DIARY OF REV ROBERT TAYLOR Gravesend to Lyttelton, 1869 Copyright © New Zealand Yesteryears, 2006 Republication requires the consent of both Corey Woodward AND Robert Beeston
Sept 24 1869 Dear Father, Mother, Brothers and Sisters, We are now within a week of land and are all excitement on board. The ship is being cleaned down ready for going into port. The sailors are busy stowing the rigging and scraping the deck and painting the sides and putting on a pretty appearance so that she will be fit for visitors to come aboard immediate on her arrival. I have determained, as every body else is busy (my wife in the bargain) I would be busy too. And the first thing I thought of was writing a letter to you to be ready for the first mail after we land. So far on the whole we have had an excellent passage. We have had a storm or two as we shall tell you by and by but that we expected so we have not been disappointed. But even the storms themselves were not what we expected from what we have heard of sea storms and yet our captain said it was a very severe one, at any rate there has been nothing to frighten us from taking another sea passage. There is one thing to be considered, we have an excellent ship. She is a splendid sailor but rather had we had a smaller vessel and slower sailing one, we should have felt the storms very much indeed, on the whole then we are quite satisfied with the choice of the ship. She is what is called a full rigged ship of about 2000 tons burden. She has a saloon nearly twice as long as the girls school rooms at Lowerplace. We have a compartment for single men, one for single women and a third for married people. All for third class passaugers. Altogether, we have about 280 passengers besides a goodly company of the jolly bars. So that we are almost like a floating village and in fact much larger than many an agricultural village. The lower part of the ship is divided into compartments all perfectly water tight so that if she were to fill with water she would still swim. The captain is a good-tempered man, kind and on the whole courteous. He is not one of those ripping men that swears at everything that takes place, I have only heard him swear once since I came on board. He is about 31 years of age and has been a captain 14 years and appears thoroughly to understand his business. His parents are Wesleyans but he is a man of no religion at all. Like most seamen he is full of fun and likes a joke. We have got his likeness and sometime we will get a copy of it and send it. I would like to get a photograph of the ship. They were to sell at 1/- each before we set sail but I did not know till after or I would have bought one and sent it to you. Our officers on the whole are decent men though none of them are Christian men. We have many times talked about our friends at home and felt encouraged by the thought that many of them were praying for us and perhaps we shall never know in this world how much we are indebted to their prayers for our safety. I believe thoroughly in the power of prayer. If ten praying men could have saved the cities of Sodom and Gomormh how do we know but that the praying men on board ship and the praying men on shore who are praying for her welfare may have had great influence on her preservation. The lord rides upon the stormy waves and calms the roaring sea still. He holds the water in the hollow of his hand still. He has set and still keeps the bounds to her ragging billows and says thus far shalt thou come and no farther. We have nothing to fear on land or at sea as long as we make the lord our trust. We have had scarcely any seasickness. I was only one day that I could not take my food and my wife about two or a little more. I have been much surprised at that for being a little bilious I expected to be very bad, I have not been so that I could not go about not even when at the worst and now that we are got so near port we expect to have no more. We have passed through the different degress of hot and cold weather. It has sometimes been so hot we did not know what to do with ourselves and then it was so cold that we could scarcely keep warm. It is not so cold now as it was but cold enough yet. We cannot go and sit down besides the fires on board ship they are too dangerous and on the whole it is no doubt well that we do not have them. We are just thinking that now you will be getting the letters we sent from the tropics, when you write you must tell us when you got it. We gave you full particulars about our stay in London and our start from Gravesend and up to the time of our parting with the pilot. I will now not go over that again but will begin my journal from that day. A rather serious accident occurred just before the ship left the dock. A young lady was going up the ladder on to the ship when she overbalanced and came down on her head on the stones. She appeared to be very seriously hurt. I have learned since from the captain that she was not a passenger which was at first stated but was simply come to see a friend off. It was feared at the time that her skull was so severely fractured that she would die but I learned just before we sailed that she was a little better and likely soon to recover. She was instantly picked up and put in a cab and taken away to the infirmary. We did not see much of the parting of friends but I believe there were some painful scenes witnessed especially amoungst the Irish immigrants. If the wishing of friends could secure us a safe passage, I am sure we have nothing to fear. Jul 5th This has been a very misty day, the ring of the signal bell and blowing of the trumpet became very monotonous before night. But of course this is all necessary such a day as this. When you are out at sea and can only see 20 or 30 yards before you, you must keep a sharp lookout and do all you can to avoid a collision. The cannot turn a ship away as soon as a horse and cart when another is coming against them. So that no precaution is unnecessary. Tuesday 6th It is still very misty but not so bad as it was. Several vessels have been seen today two or three times. The wind is quite contrary today and we can only get on by tacking. Tacking means going exactly in that same way a horse goes when going up a hill with a heavy load. Only the ship is not turned round quite as easily as a horse. Every time the vessel is so much as that the whole of the sails have to be altered and it makes it very heavy work for the sailors. The sea is rather rough and the ship goes agood on her side, which makes it very difficult to walk. My dear wife and I have both been sick today but not very bad. We have kept in our cabin all day and could not take our food. Wed 7th About 70 of the third class passengers are sick today the doctor has been telling us. The sea is still very rough, and the vessel heaves and rocks about a good deal which made us feel very ill this morning. I thought I was going to be sick and unfit for breakfast but I took a walk for a short time on deck and the sickness went and I came down again and was ready for my breakfast, when the bell rung to announce that breakfast was ready. My wife is stil very unwell and has not been able to eat all day. We took our last look at old England today. We came in sight of Land End this afternoon and gave it a very affectionate farewell. We have two fierce bull dogs on board belonging to a young Jew and they got together today and tore each other fearfully. They had great difficulty in getting them seperated. Thurs 8th On rising from bed this morning I felt inclined to be sick and could scarcely stand on my feet. Many was worse than I and I went to bed again but I went on deck and was soon better and soon came down and got a hearty breakfast. Mary went on deck after breakfast and was soon better also. She sat down to dinner today for the first time in three days. We have sighted Scilly today. We have passed a small vessel so close as to be able to speak. The captain shouted as we passed Scilly 25 miles north east, Hydaspes, bound to Canterbury, report us when you arrive. The captain of the other vessel replied that he would. I have finished reading Mr Townends autobiography today. Fri 9th This morning as soon as breakfast was over Mr Watkins and I and several of the passengers got in an interesting conversation on different subject of ecclesiastical interest. Mr Watkins being a clergyman of the Church of England takes quite a churchmans view of these subjects. When I went on deck this morning the captain had just bespoke the vessel "Robert Henderson" bound for Otago, New Zealand. We have kept in sight of her all day but we are gradually losing her. You will wonder I dare say how they manage to speak to vessels at a distance. You must not imagine that we can speak to all as we spoke to that one yesterday. It is only a very small boat that can come so near to us as that. They speak by means of flags. A flag with certain colours represents such and such words or sentances and each captain carries a book with him to refer to see what certain colours mean. That is the way they speak to each other at sea. As soon as our captain saw this ship he put up a flag which meant, "What is the name of your ship" Then they replied "Robert Henderson" Then he asked what port they had come from and wither bound. Then he asked what day they had sailed. After they had answered us, then he asked us the same questions. It is very good indeed to be able thus to speak to one another. I have been today to have a little conversation with one of the passengers a Scotchman. I find he has attended a congragational Chapel at Roxbury. He appears to be very far gone in consumption and is taking the passage for the benefit of his health. His father in law and the whole family are going. A very nice family indeed of the name "Dimbas". We have got a fair wind now but not so much of it. My dear Mary and I have been very well today. Sat 10th This finishes our first week at sea; the principal subject of conversation at breakfast table this morning was how each one has slept during the night. Very few of us have slept at all, the vessel has rolled about fearfully and the passengers have had to pack themselves, the births with carpet bags, hat boxes, anything to hold to prevent rolling out. How would you like that? We amused ourselves by calling out to one another "Eh, its "Waukin"? and then there would be a good burst of laughter. We went on deck after breakfast and the Cpatain bespoke the Robert Henderson again saying, "you need be in too great anxiety about No 4". We could not tell what No 4 meant but it was evident the other captain thought he was vexed because he was getting so far behind. Our Captain likes to boast about passing other vessels but does not like one to pass him. Sun Jul 11th We no sooner turn out of our cabin this morning but we discover from the dress and general appearance of the passengers that this is Sunday. The service was conducted this morning by Mr Watkins. He preached a good but very short sermon from Corinthians 6,20. I conducted service in the afternoon and preached from Acts 9, 11. Both services were well attended and the behaviour on the whole was good. How solemn a thing it is to worship God on the wide ocean far away from land. The singing in the morning was not good. We had the piano and the people could not hear it and consequently could not follow which spoiled the singing. In the afternoon, the piano was dispensed with and the singing was much better. We have a strange mixture of religious opinions in our congregation. In the saloon alone out of about 20 passengers we have no less than 7 denominations represented namely, Wesleyans, Free Methodist, Baptists, Presbyterians, Church of England (both high church and low), Quakers, Roman Catholics and Jews, besides a few who are of no religion at all. The majority in the saloon belong to the Church of England. The Dr and his wife and Quakers have a thorough dislike of the Church of England service. The two Jews are brothers and are very wild young men, very fond of gambling and of dog fighting. One of them belongs to the two bulldogs I have mentioned. Everybody is wondering for what purpose he is taking them to New Zealand and some who have been there before say that they will get shot before they have been there a month, they seem to be so fond of destroying fowl that they are almost sure to get into mischief except they are kept tied up. Mon 12th This is a beautiful morning, we have a fair wind and we are going on at about 12 or 13 miles an hour. It is very fine to get in a morning and see our good ship going on at this rate. We should make a short passage of it if we could do so every day but that is more than we can expect. Tues 13th We are now off Lisbon. It has been a wet day and I have spent most of the day in the saloon and read a very pretty tale called "Basil the Schoolboy". It gives a description of schoolboy days but I think it is too highly coloured. We both keep very well, for which we are thankful. Wed 14th The wind has ceased and we are now making very slow progress indeed, in fact we are scarcely moving at all. There is very little wind and what little there is, is contrary. We have had some singing and playing down in the saloon tonight. Mr Roberts our purser can play the piano very well. Thur 15th It was announced by someone this afternoon that there was a vessel in sight homeward bound. It was said that it was short of provision and was coming to us for a supply. What a bustle there began, in a minute almost every passenger was instantly engaged in writing letters, but when the letters were mostly written then it was all declared a hoax. Then there was a general laugh. But I can assure you that I was deeply mortified. Just as we were finishing dinner about 6 o'clock a steamer was crossing our stern and it was announced to be the Indian Mail. The captain rose immediately and ran on deck and cried as he was going now for your letters, writing materials were again brought into requisition, and all were busy in adding a little more to what had already been written in hopes that we should be able to send them. But we were doomed to disappointment again for it was nothing but the captain's joke. We have been becalmed nearly all day. Fri 16th We have been becalmed all day again but the breeze is getting up tonight. We were much disturbed last night by a few young men who were playing cards and drinking which led to what it generally leads to, that is quarrelling and kepts us waken for some time. I was asked by one of the young women yesterday to go down in their compartment every morning and conduct morning worship for them. I went this morning for the first time and read them a chapter out of John Ploughmans talk, a chapter of scripture and prayed. They appeared to be very much interested. Many of them are members of Christian Churches; one was a member of Mr Spergeins? and she appears to be a very nice young lady, she intends to commence a shop in Christchurch in the millinery line. Sun 18th They call the emigrants together every three or four weeks to call their names over for some purpose or other. I don't think they have any need to be afraid of any of them leaving home. They don't go very far except in a downward direction, and I don't think any of them is desirous to go there. This was the morning for calling over their names and I could not go and conduct service for them on that account. Mr Watkins preached a good sermon this morning from Proverbs 1, 24-27. I went in the afternoon to the young women's compartment and held a bible class. I took the 2nd chapter in Exodus for a lesson and said a little on the providence of God as shown in the chapter. Then I preached in the evening from James 5-16. Both services were well attended. Tues 20th July A little excitement was created today on the deck by the announcement of a wreck. Something like a ships mast was seen above the waters what was evidently a part of a wreck. The man at the wheel said he saw the wreck distinctly. We of course know nothing any more of it. I have found out a primitive Methodist local preacher on board amoungst the steerage passengers. He is from Lisheard in Cornwall where I should have gone when I left South. He knew Mr Collinge and spkoe very highly of him. We had a little and very pleasant conversation together. Wed 21st A very interesting circumstance took place tonight which created a good deal of merriment. Three young men all saloon passengers went up the rigging, when they had got about half way up about three or four sailors ran up after them and caught them long before they got to the top, and held them to the ladder and would not let them go until they promised to pay their foolings. We are now in the tropics. But it is not so hot yet as we expected it to be as we get nearer the Equator the captain said he never knew it so cool before in the tropics. The nights are now beautiful, we can almost see to read by moonlight. It is so warm and nice that we are almost tempted to walk about the deck all night only that would not do for our health. Several of the young men I believe are sleeping on deck now. Sat 24th Nothing of interest has occurred for the last day or two. The wind has changed very suddenly tonight; it is now a head wind or a contrary one. But better this wind than none at all, it tempers the rays of the sun and makes it much cooler in this hot part of the world. A very pretty fish was caught today called the Bonita by one of the sailors. We had it for dinner and it was very beautiful. We bespoke the "Stormy Petrol" (Petral?) today, homeward bound from Rangoon, our captain requested the other to report us in London and he replied that he would with pleasure. We had an entertainment on the poop tonight, 4 sailors and one of the passengers represented the Christys ? minstrels. They sung very well but I did not enjoy their foolery. Sun 25th The wind is still foul but we are thankful for it from any quarter. We have done very little today, we have only gone about 44 miles the last 24 hours. Mr Watkins went through the Church of England service this morning but did not preach a sermon. After service all who were inclined went down in the saloon where Mr Watkins administered the sacrament, I was very glad to find that about ten were so disposed. It is the first time I attended communion in the Church of England. I cannot say that I like the formality of it and I did not like the idea of his going round with the bread and wine which were left, distributing them amoungst the communicants for fear any of the consecrated elements should be used for common purposes, as if to give some sickly person the consecrated wine would be a desecration of it. We could not have evening service because of the shortness of the day. It was dark soon after 6 o'clock and the emigrants have to go down as dusk. We sang a hymm and I read a Psalm and prayed and then announced that we should have the service next Sunday in the afternoon. Mon 26th We had a little wind this morning but it died away in the afternoon but toward evening it got up a little again. When we lived in Rochdale, we did not notice the change of the wind so much; we were not so dependent on it, but we can do nothing here without wind. We have had several ships in sight today, two of which we have bespoke. Wed 28th We are just rolling about on the water and no more have nothing but calms. We bespoke the "Okbar" this morning an American vessel, she asked our name, from what port, and wither bound. Soon after our captain had answered these questions, we went down to luncheon and just as we were rising from the table someone shouted that the Okbar was sending a messenger to us. We went on deck and found that side of the deck from which the messenger was coming was crowded with passengers from one end to the other watching the boat come. When the messenger arrived they asked for some medicine, their captain was poorly. Our captain then asked our doctor to go along with it and see him. He went and saw him and sent him the required medicine. Letter were now written and dispatched with the messengers. While all this interest was going on with the Okbar, one of the sailors caught a dolphin, a very fine fish. I did not forget this morning that our friends were met at Sunderland for the transaction of the business of the connexion. I pray that Gods presence and blessing may rest upon each member of the annual assembly and bring the assembly to a very peaceful issue and crown the labours of the coming year with a larger measure of success. Thurs July 29 At the breakfast table there was to me a very painful conversation about a circumstance that took place late last night. We have a young man on board who is studying for the ministry of the Church of England and going to New Zealand to seek ordination for he says he could not get ordained in England. He has evidently a screw or two loose somewhere in the upper story and consequently has become the butt of the party. Some of the passengers delight in tormenting him. And those who take a delight in this sort of thing have only to pretend to be his friend and act as if they were serious and they can get almost anything out of him. He will either discuss with them on religious subjects always taking the ritualistic side, or tell them all about his intentions in New Zealand when he is ordain, or sing then a song which he does with as much emphasis as if he were singing for a prize, or almost anyting else. THe other night there was a very heavy tropical shower and several of the passengers stripped and went on deck to get a bath and he amongst the rest, for he seems to delight in doing what anybody else does, some of the young men of the rougher kind threw him down on the deck and dragged him round, he screaming all the time most fearfully and calling for the Lord to have mercy upon him and save him. They then pretended to sympathize with him and begged him to wash and they would fetch him some soap and water. One fetched him some water and another a piece of gooses dung and the poor fellow set too and rubbed himself from head to foot with it, amidst the applause and laughter of the young men. This shameful act of course I did not witness. But I must now come to the scene of last night which as I say was the subject of conversation at the breakfast table this morning. Yesterday while we were watching the messenger come to us from the Okbar, Mr S. the intended minister, was standing on the side of the ship. Mr Tancred one of the saloon passengers jokingly pulled him down. This joke which of course I did not approve of, rather ruffled his temper and now for the first time since he came on board he retaliated. He doubled up his fist and struck Mr T. Mr T. then good humourdly patted him on the back, which caused him to repeat the blow, which was followed up by several more. Then Mr Watkins, Mr S's guardian stepped in between them and brought the scuffle toa termination much to the mortification of the bystanders. The affair was not to end here however. Mr T. during the day wrote a letter to Mr S. demanding an apology for the gross insult which had been given him at an early meeting. Mr S. looked upon this as a challenge to fight and accepted it at once. This was all a made up joke on the part of Mr T, and the other young men just to drag the young clergyman out and see what he would do. Some now took Mr S's side and some the other. The fight was tobe a dual but Mr T's pistol was to be loaded with red currant jam. The time was fixed and the arrangements made, but the cpatin though fond of a joke himself put a stop to it, no doubt wisely. Mr S is a very nervous man and the captain was afraid that it might have such an effect on his nerves that he might never get over it. To pacify Mr S, Mr T sent an apology. But Mr S who was now quite game would not accept of it. He would be satisfied with nothing but a fight, "My father stood shot," said he "and I'll stand it." Of course, no fight took place. It was all a joke, but a joke of too serious a kind. It has been the subject of a good deal of amusement ever since. We have witnessed quite a novel scene tonight. It appears the sailors get a months pay before the leave dock if they wish it, so that the first month of the voyage they are working for what they have already drawn which they call working the dead horse. At the end of the month, they have quite a jollification about it. They make the figure of a horse with stuffed canvas. They then fasten it on a number of planks and drag it round the deck which they call riding the dead horse. The one on the horses back was dressed like a jockey. Every now and then he would lash his horse and tell him to "gee up". They would stop certain places and let him drink, then one of them would make a short speech about him. Two or three go behind and lift up his heels, every now and then to make him kick while all the rest pull at a long rope in front. All the while as they are going round they sing a song about him, every verse of which ends with "poor old horse". When they have thus dragged him round the deck they wind him up to the end of the foremast mainyard and set fire to him and then cut him down and let him drop into the sea with three times three from the jolly "TARS". Soon after this affair, we were all driven from the deck by a very heavy tropical shower. Fri 30th We bespoke the "MOHICAN" this morning, homeward bound and this afternoon we bespoke the "MAORI" a vessel belonging to the same company as ours (SHAW AND SAVILLE). Come from Auckland. New Zealand and bound for London. She left Auckland on the 15th of March, so that she would have been more than 4 months on her passage already. The captain of the Maori asked ours when we left the trade winds. His reason for asking this was that he might have some idea when he would get them. We sighted several ships but did not speak to them. We have had several cock battles on board today. The captain asked Mr Stavely if he would like to see a cock fight when he said that he would very much, then several cocks were brought out of the coat and set on. You see we have cock fighting on board ship as well as on land. The vessel is tossing about a good deal today and there is a little more sickness. Mr Watkins has had another taste of it. We have both been very weß. Sun Aug 1st Sunday has come round once again. This is the fifth we have spent at sea. Mr Watkins has conducted service again and preached nom Proverbs 22-2, and I preached in the afternoon from Luke 15-10, the congregation was very attentive. Mon 2nd About 4 o'clock this morning and for about 2 or three hours after we had a race with another vessel. I am told that the scene was most interesting. We have left her far behind and tonight she is almost out of sight. We bespoke the "BROCKHAIN" this morning. They asked how many days we had been out to which our captain replied that we left on the 3rd of July. And when we asked the same question she replied 28 and our captain was at a loss to know whether he meant that they left on the 28th of June or that they had been 28 days out He thought he was not telling the truth and when he looked in his papers, he found that they had left days before us. Our captain is jealous of his honour and does not like the idea of any other ship sailing faster than his. We have been fishing for sharks several days, but have so far been unsuccessful. We have about 4 pounds of pork at the end of the fishhook but we cannot seem to tempt them with it. There has been one seen today by some of the passengers. The captain says the sea abounds in sharks just where we are. A whale was seen yesterday but at some distance. I would like very much to have seen it. A few of us commenced today to have morning prayers down in the saloon. I should like it much better if Mr Watkins who always does the praying part of it, could only put away his book and try to walk without his crutches and open his heart before God, as a child before its father, we sing a hym then I read a chapter and he reads a prayer. Thur Aug 5th I have told you that we have 68 female emigrants. We have had two shameful cases amoungst them today. One of them has been abusing the matron (a person appointed by the government to look after the emigrants); the other spat in the face of the constable. Both have been put in prison. They have made two narrow cells for them in one of the storerooms. The cells are only about 2 feet square so that they will not have much room to stir about. They have only one biscuit and a pint of water a day. They were found however to be too near together as they could talk to each other and help each other to sing. One of them has been taken out and put in a fresh place, where she will not be able to talk to anyone but herself. It is very painful to see such cases amoungst young women but when they occur especially on board ship severe measures have to be taken. Fri Aug 6th The two unfortunate girls of whom I wrote yesterday have been released today on expressing their sorrow for what they had don and promising not to offend them again. You see we are not allowed to do as we will here. Sat Aug 7th We CROSSED THE LINE AT 6 O'CLOCK THIS MORNING, we are now in the Southern Hemisphere. There has been a great desire on the part of some of the sailors, urged no doubt by some of the saloon passengers to service an old custom of shaving and extracting money from all those who have never crossed the line before. The shaving operation may be amusing to those who are mere lookers on. The operation is performed by sailors. The lather is made of treacle which they put all over their face with a large whitewash brush and which they scrap off again with a piece of rough iron so that the operation does not promise to be a very comfortable one. Some of our passengers gave the captain to understand that they would not submit to it and he put a stop to it much to the annoyance of some of the sailors. We did honour the Equator at dinner time by having equatorial pudding. This was much more acceptable than the shaving operation would have been. When we turned out of our cabin this morning the chief stewart told Mr Stavely that we had crossed the line and asked him if he did not feel the bump, to which poor Stavely replied very seriously that he thought he did. This created a great deal of fun. Sunday Aug 8th Mr Watkins preached this morning from Matt 25.6. I preached in the evening from Rev 3:20. It was very hard work to stand and preach, the ship has rolled about so fearfully. Monday Aug 9th Today while we sat at dinner a circumstance occurred which is now getting very common. A very heavy fish came dashing against the side of the ship which knocked her over a good deal, glasses, water decanters, plates all came tumbling on the floor. Legs of mutton, fowls and other things threaten to follow them and we had to take hold of them to keep them on the table, just fancy yourselves sitting down to dinner some day and just as you get nicely seated round the table the house gave a tremendous roll so that the plates and dishes go flying off the table on to the floor, and you have to lay hold of something to keep yourselves from going too. And then ask yourselves, how would you like it. I can assure you we don't like it but we shall have to put up with it till we get on land again. This sort of work always causes a good deal of merriment. Tuesday Aug 10 We have a strong breeze and a rough sea this morning, the squals set in about 1 O'Clock at midnight. One of our saloon boys was standing on deck this morning when a wave came dashing over the ship and knocked him flat on his back, but he was no worse only well drenched. Sunday Aug 15 There has been very little of any interest for a few days. We had the Christys minstrels again last night, but I did not go near them. I went to the fore end of the vessel and spent the time with a Mr Olivera primative Methodist local preached from Cornwall and our sail maker who is a member of the church of England and a very good man, with both of whom I have become very friendly. Mr Watkins preached this morning from 1 Peter 2.7 and I preached in the after- noon from Cronicles 28:9. The congragation was not good at either service. The setting of the sun tonight has been beautiful beyond all description. You never see such a sun set in England. Monday Aug 16th Twice every week we have desert after dinner, consisting of nuts, almonds, raisins, figs Etc. Some- times an Almond shell will contain two kernels. When a gentleman finds one of these he sends it (if so diposed) to a lady, she takes one and he has the other and the first that says "Filipeen" the next morning wins a prize. Last night the captain found one of these and sent it to Mary my wife, and this morning he came down into the saloon just before she came out of her cabin, and wnet and stood at the door of his own cabin till she came out and caught her, So she lost her Filipeen, She caught the captain a few morn- ings before this and he gave her a good sized bottle of lavender water, we gave him one of Mr Townend autobiographies. After dinner was over to day and while we were still sitting at table, Mr Irving and the captain got what we call the jackbone of a goose, taking hold of it one at one side and the other at the other and pullingtill they borke it and he who got the piece with the joint on had to bore a hole through the joint, and put it on his nose and thread it like a needle and every time he misses counts a year, and he has to remain so many years unmarried. Mr Irving got the joint and put it on his nose and thread it the forth time, so that according to this will have to remain single 4 years. You see we have a few little things to amuse us at sea. To be continued... [This diary is 81 pages long and will be uploaded in installments] Transcribed by Corey Woodward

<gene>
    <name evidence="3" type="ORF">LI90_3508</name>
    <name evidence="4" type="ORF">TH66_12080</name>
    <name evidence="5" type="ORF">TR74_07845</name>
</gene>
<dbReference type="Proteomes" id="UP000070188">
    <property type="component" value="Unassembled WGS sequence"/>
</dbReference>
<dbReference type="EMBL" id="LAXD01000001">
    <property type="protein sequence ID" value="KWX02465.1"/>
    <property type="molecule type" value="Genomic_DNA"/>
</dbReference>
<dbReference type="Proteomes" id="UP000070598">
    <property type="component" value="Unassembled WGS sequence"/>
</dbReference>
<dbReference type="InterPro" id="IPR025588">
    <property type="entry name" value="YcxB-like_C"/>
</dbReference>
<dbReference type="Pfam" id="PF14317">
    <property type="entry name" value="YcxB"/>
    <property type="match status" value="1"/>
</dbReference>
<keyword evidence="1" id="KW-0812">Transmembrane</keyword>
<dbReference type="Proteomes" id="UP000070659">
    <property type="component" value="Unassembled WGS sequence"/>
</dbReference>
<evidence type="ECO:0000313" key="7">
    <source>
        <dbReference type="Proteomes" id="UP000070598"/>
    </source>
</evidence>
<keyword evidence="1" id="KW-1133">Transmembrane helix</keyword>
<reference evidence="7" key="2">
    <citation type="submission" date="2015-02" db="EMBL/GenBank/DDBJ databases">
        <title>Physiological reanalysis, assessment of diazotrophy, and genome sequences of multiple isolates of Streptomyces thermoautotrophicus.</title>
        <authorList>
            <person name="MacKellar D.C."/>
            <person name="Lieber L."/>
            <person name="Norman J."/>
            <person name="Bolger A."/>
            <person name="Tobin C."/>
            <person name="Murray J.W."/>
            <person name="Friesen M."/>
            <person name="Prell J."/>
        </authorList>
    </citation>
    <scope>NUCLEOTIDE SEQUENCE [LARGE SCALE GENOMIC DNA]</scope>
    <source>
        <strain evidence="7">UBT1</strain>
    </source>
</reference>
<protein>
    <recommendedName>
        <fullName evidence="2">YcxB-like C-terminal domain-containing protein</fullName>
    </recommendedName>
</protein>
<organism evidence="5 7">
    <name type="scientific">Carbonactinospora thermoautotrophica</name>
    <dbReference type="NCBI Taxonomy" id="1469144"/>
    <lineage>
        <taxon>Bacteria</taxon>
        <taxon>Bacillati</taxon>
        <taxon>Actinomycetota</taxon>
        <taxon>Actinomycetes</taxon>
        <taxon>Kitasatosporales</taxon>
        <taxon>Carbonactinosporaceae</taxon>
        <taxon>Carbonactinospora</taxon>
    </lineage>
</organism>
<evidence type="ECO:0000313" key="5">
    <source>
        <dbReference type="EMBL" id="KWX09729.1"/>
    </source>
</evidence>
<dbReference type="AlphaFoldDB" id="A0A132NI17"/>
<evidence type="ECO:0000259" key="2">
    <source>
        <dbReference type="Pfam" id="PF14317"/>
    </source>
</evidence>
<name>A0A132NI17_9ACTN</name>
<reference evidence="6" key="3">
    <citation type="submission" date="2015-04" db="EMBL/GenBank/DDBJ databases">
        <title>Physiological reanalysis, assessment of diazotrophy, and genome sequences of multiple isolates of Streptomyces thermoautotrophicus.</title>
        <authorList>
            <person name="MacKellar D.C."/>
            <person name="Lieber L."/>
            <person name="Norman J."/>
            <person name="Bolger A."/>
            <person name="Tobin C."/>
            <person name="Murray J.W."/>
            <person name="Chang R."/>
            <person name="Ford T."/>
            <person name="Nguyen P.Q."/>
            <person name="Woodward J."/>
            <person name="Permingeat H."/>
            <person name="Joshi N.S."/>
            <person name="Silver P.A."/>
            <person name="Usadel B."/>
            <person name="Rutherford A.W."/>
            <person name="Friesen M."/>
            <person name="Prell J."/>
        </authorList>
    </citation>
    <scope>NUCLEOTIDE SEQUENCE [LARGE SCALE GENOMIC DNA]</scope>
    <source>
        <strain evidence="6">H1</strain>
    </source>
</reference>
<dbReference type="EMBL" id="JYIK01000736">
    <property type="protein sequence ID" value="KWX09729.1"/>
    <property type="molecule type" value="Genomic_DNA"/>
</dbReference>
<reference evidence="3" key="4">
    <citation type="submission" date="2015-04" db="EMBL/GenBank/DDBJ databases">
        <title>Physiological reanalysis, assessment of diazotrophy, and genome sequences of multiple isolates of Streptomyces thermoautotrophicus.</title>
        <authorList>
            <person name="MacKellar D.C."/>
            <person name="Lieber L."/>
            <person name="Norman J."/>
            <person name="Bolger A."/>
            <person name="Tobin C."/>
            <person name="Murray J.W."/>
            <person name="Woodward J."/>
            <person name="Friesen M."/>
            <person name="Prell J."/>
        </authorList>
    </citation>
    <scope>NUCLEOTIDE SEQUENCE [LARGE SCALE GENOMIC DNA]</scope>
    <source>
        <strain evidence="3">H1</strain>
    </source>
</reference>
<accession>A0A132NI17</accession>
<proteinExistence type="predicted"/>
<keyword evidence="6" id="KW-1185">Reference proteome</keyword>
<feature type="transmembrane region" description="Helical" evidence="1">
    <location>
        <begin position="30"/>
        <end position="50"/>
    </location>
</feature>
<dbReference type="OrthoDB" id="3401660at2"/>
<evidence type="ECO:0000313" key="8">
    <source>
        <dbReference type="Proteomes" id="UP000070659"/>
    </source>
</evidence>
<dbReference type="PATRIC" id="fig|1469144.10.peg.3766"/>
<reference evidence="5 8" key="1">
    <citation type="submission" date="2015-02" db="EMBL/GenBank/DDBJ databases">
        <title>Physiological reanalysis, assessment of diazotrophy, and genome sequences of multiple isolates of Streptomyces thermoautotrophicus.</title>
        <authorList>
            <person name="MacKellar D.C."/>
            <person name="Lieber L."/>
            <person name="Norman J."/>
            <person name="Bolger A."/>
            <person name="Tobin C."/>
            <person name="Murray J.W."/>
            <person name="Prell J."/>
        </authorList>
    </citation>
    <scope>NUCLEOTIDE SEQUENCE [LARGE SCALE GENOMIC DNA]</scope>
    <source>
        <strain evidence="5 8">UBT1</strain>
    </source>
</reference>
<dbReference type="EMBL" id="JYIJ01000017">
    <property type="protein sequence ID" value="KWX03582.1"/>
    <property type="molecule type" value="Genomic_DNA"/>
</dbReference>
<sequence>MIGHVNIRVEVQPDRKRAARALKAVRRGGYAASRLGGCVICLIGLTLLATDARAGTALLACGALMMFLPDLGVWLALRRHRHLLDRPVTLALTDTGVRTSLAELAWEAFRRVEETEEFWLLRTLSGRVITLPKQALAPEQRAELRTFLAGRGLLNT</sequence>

Did you find this diary using a search engine? Click here --> New Zealand Yesteryears